CUCUTA, Colombia -- For Anahis Alvarado, whose battle with kidney failure has become more desperate as Venezuela sinks deeper into crisis, the prospect of emergency medical and food supplies arriving can't come soon enough.
She's watched five fellow patients in her dialysis group die over the past few years because of inadequate care. Only a quarter of the dialysis machines where she receives treatment at a government-run clinic in Caracas still work.
And last week, she had to spend almost a third of her family's monthly income buying basic supplies like surgical gloves and syringes that President Nicolas Maduro's bankrupt government is no longer able to provide.
"We're losing time," the 32-year-old Alvarado said.
She hopes relief will soon be on its way.
Some 620 miles away, in the Colombian border city of Cucuta, opponents of Maduro are hastily putting together plans with U.S. officials to open a "humanitarian corridor" to deliver desperately needed food and medicine.
The aid convoy is seen as a key test for opposition leader Juan Guaido who declared himself interim president in a high-risk challenge to Maduro's authority -- a move that has the backing of almost 40 countries around the world.
But getting the food into Venezuela is no easy task.
On Wednesday, a large tanker, mangled fencing and a shipping container were scattered across a bridge connecting the two countries, a makeshift barricade reflecting Maduro's longstanding rejection of outside assistance.
"We aren't beggars," the embattled socialist said Monday in a speech to troops.
The standoff has troubled international relief organizations, many who say the issue of humanitarian aid is being used as a political weapon by both sides.
Maduro's government has steadfastly denied the existence of a humanitarian crisis that has forced some 3 million Venezuelans to flee in recent years, even while handing out heavily subsidized food staples to rally support among the poor, especially ahead of elections.
Meanwhile, the opposition is vowing to proceed with its aid plan at all costs to break the military's strong support for Maduro.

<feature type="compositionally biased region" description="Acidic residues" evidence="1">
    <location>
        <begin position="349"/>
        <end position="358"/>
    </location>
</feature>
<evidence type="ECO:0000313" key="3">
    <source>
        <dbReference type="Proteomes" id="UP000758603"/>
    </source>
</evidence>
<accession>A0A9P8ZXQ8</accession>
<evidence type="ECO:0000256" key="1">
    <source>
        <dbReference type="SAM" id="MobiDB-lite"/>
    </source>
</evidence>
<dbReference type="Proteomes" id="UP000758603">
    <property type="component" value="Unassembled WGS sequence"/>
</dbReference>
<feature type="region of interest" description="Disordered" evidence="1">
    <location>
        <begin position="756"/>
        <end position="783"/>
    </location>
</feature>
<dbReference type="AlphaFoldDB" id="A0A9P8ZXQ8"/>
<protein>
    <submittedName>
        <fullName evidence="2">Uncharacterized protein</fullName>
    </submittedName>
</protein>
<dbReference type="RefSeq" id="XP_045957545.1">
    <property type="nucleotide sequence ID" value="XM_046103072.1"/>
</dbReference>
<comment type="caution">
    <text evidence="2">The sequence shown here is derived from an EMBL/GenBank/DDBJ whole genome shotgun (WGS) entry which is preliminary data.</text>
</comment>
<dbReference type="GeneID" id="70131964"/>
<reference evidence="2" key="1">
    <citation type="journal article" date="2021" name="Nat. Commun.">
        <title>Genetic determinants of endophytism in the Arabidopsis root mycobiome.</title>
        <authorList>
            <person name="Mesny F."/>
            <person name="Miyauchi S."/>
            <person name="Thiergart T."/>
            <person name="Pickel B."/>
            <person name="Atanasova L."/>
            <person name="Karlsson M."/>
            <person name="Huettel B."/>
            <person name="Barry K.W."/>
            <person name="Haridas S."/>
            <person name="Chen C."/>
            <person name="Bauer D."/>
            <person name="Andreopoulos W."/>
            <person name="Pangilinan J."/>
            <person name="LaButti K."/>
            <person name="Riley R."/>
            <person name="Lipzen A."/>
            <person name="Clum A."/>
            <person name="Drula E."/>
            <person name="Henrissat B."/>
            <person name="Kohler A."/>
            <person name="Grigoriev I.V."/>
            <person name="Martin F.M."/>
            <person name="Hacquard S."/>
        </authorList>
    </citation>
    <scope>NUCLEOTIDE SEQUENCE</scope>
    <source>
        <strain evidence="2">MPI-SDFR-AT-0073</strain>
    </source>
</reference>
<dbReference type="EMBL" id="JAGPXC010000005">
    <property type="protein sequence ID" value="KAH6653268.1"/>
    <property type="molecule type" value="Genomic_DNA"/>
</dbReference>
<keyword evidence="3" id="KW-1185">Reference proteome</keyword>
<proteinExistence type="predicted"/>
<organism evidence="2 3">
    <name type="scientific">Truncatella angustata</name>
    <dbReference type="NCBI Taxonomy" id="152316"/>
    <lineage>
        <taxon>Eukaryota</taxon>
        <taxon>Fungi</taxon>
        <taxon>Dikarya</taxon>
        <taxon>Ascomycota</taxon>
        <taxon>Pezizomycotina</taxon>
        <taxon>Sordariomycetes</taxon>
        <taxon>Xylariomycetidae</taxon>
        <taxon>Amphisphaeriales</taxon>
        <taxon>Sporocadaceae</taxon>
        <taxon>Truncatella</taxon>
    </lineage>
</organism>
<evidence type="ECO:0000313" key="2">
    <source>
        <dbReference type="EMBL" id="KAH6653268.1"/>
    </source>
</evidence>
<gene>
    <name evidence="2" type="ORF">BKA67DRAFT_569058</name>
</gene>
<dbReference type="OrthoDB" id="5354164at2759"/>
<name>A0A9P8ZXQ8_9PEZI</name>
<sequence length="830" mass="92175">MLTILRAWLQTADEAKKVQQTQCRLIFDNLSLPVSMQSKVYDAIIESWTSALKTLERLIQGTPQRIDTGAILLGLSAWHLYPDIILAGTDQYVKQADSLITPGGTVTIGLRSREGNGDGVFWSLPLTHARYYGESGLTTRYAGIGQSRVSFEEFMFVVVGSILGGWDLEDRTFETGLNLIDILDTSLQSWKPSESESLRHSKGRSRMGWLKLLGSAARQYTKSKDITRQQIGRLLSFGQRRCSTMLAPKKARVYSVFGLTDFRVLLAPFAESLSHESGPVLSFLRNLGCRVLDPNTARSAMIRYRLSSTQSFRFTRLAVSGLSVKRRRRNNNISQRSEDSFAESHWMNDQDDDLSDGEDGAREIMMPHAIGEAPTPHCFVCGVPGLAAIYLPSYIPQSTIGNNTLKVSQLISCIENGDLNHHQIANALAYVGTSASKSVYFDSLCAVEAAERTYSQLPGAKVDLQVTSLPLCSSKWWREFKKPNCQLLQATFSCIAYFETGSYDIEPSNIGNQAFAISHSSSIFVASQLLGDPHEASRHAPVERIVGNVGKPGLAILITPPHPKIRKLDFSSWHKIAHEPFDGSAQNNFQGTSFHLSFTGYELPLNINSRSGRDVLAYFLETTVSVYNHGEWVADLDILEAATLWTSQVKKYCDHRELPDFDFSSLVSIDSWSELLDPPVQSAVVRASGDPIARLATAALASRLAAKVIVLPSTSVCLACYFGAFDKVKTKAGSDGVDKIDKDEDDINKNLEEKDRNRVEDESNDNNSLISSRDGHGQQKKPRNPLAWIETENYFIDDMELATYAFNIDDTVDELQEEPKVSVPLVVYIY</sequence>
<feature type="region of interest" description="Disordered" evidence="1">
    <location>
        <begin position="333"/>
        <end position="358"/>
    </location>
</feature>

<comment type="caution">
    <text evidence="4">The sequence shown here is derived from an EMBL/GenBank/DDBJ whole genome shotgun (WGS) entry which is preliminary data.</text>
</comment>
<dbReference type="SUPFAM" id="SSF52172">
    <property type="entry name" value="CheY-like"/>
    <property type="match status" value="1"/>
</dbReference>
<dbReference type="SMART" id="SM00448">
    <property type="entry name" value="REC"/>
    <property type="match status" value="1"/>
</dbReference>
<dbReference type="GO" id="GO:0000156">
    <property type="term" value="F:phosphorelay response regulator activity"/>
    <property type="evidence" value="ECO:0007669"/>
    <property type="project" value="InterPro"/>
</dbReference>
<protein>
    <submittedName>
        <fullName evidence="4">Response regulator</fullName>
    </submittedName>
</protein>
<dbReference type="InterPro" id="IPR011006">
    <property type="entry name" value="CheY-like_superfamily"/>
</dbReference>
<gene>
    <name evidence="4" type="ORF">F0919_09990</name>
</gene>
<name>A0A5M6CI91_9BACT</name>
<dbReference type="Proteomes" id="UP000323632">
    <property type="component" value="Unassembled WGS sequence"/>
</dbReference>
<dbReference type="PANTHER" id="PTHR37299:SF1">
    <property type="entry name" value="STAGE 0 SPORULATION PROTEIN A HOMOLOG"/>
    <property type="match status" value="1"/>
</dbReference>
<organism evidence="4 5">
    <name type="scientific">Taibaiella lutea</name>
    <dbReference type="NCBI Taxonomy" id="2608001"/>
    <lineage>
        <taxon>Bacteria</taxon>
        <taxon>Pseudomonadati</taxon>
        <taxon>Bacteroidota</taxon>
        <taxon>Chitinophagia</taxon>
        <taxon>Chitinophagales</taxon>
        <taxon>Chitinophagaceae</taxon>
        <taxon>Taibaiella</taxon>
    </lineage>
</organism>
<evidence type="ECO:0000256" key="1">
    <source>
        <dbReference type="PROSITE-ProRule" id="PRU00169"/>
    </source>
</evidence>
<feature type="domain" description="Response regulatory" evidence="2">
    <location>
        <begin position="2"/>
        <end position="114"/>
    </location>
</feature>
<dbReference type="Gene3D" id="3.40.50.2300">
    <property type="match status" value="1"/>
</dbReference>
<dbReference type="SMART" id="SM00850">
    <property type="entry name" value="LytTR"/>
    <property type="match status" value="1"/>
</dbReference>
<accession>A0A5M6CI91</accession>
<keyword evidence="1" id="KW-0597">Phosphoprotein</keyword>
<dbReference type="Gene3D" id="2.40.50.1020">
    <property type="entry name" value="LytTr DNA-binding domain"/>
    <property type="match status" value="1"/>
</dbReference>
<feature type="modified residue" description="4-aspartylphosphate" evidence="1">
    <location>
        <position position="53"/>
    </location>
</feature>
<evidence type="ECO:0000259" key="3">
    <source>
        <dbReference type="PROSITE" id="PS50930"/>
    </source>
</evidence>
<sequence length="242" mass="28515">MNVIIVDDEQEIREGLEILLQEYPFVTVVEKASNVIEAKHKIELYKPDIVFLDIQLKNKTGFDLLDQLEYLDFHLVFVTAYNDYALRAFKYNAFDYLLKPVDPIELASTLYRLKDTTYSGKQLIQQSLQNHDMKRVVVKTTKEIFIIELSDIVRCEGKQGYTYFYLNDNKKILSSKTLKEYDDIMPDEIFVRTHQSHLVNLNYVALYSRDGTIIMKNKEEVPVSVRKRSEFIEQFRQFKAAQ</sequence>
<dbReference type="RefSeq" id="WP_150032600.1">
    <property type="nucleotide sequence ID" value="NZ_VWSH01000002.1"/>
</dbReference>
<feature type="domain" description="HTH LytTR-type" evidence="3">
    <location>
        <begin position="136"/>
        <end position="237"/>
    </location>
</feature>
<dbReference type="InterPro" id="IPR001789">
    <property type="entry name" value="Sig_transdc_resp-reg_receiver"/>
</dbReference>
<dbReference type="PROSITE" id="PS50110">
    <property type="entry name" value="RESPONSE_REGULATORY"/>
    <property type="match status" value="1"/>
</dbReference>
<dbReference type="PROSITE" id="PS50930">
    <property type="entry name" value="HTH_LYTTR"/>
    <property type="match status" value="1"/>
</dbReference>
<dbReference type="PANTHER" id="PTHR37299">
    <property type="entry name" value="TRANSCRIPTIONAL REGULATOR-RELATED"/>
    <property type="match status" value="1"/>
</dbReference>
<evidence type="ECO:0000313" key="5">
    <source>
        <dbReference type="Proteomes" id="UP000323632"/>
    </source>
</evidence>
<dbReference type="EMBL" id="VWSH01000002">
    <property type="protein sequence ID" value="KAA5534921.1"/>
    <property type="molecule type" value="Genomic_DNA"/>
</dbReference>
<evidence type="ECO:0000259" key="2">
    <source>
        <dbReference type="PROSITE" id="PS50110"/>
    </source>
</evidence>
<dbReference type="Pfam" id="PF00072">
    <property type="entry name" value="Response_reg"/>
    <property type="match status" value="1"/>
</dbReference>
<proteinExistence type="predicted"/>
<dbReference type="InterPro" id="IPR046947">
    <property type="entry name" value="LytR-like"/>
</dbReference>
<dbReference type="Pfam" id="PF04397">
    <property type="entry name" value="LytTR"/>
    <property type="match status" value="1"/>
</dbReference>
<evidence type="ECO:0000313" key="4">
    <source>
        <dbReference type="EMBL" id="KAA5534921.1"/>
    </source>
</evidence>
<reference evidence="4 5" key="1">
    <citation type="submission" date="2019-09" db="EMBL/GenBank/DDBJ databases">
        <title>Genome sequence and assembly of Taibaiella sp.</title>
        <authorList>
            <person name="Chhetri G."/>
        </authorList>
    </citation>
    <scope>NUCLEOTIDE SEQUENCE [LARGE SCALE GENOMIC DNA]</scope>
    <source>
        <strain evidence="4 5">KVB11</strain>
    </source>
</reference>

"You have a clear choice," Miguel Pizarro, a lawmaker coordinating the relief effort, said in pointed remarks Tuesday to members of the armed forces. "Either you are part of the problem, or you put yourself on the side of the people who are in need."
The International Committee of the Red Cross is among groups that have warned about the quickly escalating rhetoric. On Tuesday, it repeated an offer to distribute humanitarian assistance but only if authorities agree to guarantee the aid safely reaches those in need and isn't politicized.
"Right now, both sides are comparing muscles to see who is stronger," said Daniel Almeida, an advocacy adviser for the Switzerland-based humanitarian agency CARE. "But for the person who really needs the assistance, they don't care where it comes from."
President Donald Trump's administration has pledged $20 million in humanitarian assistance to Guaido's government in addition to the more than $140 million it has already made available to South American countries absorbing the exodus of Venezuelan migrants. Canada has pledged another $53 million to Guaido.
National security adviser John Bolton last week tweeted a picture of hundreds of boxes of ready-to-use meals for "malnourished children," each printed with an American flag, that he said were ready to be delivered.
The show of bravado alarmed some international relief organizations that worry that the real intention is to lay bare Maduro's obstinacy and build the case for military intervention on humanitarian grounds -- a worst-case scenario that would pile on even more hardships.
Bolton said he was responding to a request from Guaido, who announced at a rally last weekend that he was setting up three collection points -- in Cucuta, as well as others in Brazil and the Caribbean -- to receive the aid.
The 30 to 40 tons of aid includes baby formula and high-protein biscuits, according to a U.S. official who spoke on the condition of anonymity because he wasn't authorized to discuss the plans.
Cucuta has become the top destination for Venezuelans who travel long distances to the city in a desperate search for food and medicine.
Volunteers have been on standby for days in Cucuta to help with the aid's arrival but have been given no indication of how the aid will get into Venezuela.
"It's creating huge expectations," said Francisco Valencia, a director of CODEVIDA, a coalition of Venezuelan health advocacy groups. "If the transition doesn't take place soon, we're not going to receive the real humanitarian aid we need."
A Section on 02/08/2019
Print Headline: As Venezuela's need rises, aid bogs down